In such circumstances, instead of seeking registration for a mark in which the word “emporium” was displayed with equal visual significance as “arcade” and “bar,” the applicant might have considered applying for registration of a different version of the mark, with only the one word “emporium,” such as what is now visible at the applicant’s storefront at its Logan Square restaurant in Chicago, as shown on its website:
Ultimately, however, even if the application had focused on only one word, as opposed to three, it is still likely that the Trademark Office would have required a disclaimer of the word “emporium” because of the long history of treating this word as merely descriptive.
As a result, and as a lesson for businesses with highly descriptive words in their names, it may be wise to accept a demand from a trademark examiner to disclaim the descriptive word in a business’ mark – if only as a means of moving forward with the federal trademark registration –and then to invest in building consumer recognition of the business’ mark. Some of the most famous marks today, which have been around for generations, continue to have disclaimers on portions of the mark. Hence, The Coca Cola Co.’s registration of DIET COKE® continues to carry a disclaimer for the word “diet,” and KFC Corp.’s registration of KENTUCKY FRIED CHICKEN® continues to carry disclaimers for the words “fried” and “chicken.”
The moral of this story may be that disclaimers are a necessary evil when a business’ mark is a word that the Trademark Office already has concluded is merely descriptive.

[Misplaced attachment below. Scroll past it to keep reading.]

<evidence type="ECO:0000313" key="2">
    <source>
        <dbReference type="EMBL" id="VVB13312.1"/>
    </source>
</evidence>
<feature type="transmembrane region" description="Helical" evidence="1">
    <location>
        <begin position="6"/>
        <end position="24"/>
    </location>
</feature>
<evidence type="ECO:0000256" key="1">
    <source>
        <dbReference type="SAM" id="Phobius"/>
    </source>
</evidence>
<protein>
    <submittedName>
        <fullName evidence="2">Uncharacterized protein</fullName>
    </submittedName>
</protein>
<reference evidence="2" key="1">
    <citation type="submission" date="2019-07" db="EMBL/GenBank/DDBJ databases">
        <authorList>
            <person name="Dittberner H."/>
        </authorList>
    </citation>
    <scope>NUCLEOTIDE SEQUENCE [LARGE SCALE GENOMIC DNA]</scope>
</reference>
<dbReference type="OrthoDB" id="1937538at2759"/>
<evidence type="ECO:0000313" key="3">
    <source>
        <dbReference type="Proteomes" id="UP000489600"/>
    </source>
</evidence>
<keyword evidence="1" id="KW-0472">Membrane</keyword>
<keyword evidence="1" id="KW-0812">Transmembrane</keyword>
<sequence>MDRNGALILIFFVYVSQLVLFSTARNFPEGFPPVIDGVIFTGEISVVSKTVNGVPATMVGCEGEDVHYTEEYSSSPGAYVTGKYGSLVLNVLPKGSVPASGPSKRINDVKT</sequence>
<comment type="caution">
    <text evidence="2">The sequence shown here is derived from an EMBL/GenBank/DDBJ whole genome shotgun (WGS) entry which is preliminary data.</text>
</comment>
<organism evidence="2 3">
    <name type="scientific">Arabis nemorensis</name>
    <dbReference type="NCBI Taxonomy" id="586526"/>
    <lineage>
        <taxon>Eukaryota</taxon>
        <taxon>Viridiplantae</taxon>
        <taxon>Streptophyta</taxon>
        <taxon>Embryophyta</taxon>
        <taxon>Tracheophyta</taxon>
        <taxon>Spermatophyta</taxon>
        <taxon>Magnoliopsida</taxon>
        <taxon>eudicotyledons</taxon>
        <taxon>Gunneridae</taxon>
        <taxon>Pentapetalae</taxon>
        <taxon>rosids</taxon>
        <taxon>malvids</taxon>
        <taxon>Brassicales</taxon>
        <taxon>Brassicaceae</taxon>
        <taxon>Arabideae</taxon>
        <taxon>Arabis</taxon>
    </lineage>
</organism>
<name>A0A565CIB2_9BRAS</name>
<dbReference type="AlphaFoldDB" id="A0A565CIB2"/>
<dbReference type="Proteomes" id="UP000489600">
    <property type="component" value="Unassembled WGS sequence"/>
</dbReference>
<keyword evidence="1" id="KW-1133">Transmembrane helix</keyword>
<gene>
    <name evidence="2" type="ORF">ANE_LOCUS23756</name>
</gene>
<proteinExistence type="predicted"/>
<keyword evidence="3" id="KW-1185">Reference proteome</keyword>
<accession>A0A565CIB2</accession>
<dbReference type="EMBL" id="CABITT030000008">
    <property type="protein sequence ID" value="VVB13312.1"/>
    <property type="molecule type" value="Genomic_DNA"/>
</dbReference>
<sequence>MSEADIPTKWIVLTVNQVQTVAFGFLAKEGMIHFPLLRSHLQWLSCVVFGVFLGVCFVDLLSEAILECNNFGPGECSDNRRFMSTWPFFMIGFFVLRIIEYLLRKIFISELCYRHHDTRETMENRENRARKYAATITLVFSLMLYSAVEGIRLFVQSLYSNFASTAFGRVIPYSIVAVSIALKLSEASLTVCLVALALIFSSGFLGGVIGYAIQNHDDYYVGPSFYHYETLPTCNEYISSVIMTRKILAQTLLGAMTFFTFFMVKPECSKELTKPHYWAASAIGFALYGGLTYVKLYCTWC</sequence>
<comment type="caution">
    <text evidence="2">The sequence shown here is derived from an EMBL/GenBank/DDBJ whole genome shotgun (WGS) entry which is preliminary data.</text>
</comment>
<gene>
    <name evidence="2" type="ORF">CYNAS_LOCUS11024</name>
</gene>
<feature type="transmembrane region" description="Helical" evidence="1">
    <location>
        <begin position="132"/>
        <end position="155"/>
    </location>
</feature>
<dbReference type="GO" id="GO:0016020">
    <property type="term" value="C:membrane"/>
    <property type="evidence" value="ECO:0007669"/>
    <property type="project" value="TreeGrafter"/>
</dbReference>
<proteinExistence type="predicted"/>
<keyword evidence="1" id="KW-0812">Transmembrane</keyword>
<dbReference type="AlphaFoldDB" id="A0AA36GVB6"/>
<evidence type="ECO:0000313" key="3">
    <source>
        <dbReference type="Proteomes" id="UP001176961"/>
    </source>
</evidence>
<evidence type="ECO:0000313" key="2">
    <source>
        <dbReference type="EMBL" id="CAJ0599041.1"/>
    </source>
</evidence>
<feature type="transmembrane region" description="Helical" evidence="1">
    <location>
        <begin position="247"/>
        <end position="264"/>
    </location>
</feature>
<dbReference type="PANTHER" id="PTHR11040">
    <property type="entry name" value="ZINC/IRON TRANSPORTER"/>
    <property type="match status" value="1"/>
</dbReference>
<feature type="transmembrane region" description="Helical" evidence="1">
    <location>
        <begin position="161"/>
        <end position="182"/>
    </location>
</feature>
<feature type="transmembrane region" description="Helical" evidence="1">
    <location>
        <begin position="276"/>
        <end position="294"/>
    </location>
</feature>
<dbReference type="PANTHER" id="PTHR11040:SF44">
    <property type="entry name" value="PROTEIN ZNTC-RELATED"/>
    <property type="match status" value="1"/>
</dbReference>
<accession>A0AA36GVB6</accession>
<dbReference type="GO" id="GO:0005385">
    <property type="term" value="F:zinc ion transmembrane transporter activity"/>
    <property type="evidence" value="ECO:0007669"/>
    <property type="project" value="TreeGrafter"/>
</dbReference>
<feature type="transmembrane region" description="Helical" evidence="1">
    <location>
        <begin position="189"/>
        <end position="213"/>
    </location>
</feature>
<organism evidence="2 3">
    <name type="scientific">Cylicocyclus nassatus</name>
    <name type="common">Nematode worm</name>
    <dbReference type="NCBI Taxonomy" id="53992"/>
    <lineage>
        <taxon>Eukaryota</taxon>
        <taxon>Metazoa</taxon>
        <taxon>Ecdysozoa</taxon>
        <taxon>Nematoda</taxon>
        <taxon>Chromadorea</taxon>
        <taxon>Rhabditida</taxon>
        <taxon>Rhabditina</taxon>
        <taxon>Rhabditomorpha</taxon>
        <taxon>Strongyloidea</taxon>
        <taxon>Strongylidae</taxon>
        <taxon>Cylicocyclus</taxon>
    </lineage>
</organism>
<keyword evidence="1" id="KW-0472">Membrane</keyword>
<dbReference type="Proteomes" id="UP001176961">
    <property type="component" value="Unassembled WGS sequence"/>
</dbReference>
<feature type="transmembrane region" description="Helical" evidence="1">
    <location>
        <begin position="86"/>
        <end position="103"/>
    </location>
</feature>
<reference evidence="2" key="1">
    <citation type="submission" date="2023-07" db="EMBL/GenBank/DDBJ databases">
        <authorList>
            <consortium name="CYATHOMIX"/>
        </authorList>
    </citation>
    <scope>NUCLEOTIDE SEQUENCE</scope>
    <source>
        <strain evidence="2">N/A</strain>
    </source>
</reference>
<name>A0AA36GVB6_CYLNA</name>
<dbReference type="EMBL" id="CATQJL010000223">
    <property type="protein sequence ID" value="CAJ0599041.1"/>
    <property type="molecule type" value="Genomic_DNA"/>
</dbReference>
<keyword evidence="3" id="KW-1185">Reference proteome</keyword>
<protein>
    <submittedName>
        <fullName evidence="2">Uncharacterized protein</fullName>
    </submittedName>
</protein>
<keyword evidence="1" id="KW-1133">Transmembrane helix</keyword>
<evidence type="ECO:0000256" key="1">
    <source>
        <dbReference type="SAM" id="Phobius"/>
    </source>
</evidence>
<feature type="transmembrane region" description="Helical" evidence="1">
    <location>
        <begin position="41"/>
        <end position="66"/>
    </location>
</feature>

In the United States, unlike overseas, you get a lot of legal protection right away simply by coming up with a brand name and USING it to sell goods and services. USE is the crucial issue here.
This means that we trademark attorneys spend a lot of time thinking about how to prove that our clients’ trademarks have been used. It’s not as easy as it sounds!
For example, last month the USPTO’s reviewing board rejected a real estate company’s attempt to prove it was using its name. The company submitted digital photos of the front door of its facility where it provided and managed its real estate services:
Not good enough. As experienced trademark attorneys know, the USPTO is persnickety about what proof it will accept to show a trademark is actually in use. In this case, it wanted to see a description of the services being offered, not just a name on a door.
The word “cars” is a synonym for “automobiles” (go figure!). But in the field of “software for capturing road data and determining safe curve speeds for automobiles, as well as hardware for capturing telemetry and road data,” the word “cars” as a trademark impermissibly describes the goods and services in that field, according to the Trademark Trial and Appeal Board of the United States Patent and Trademark Office. The Board recently affirmed a Trademark Examining Attorney’s refusal to register the CARS mark as a result.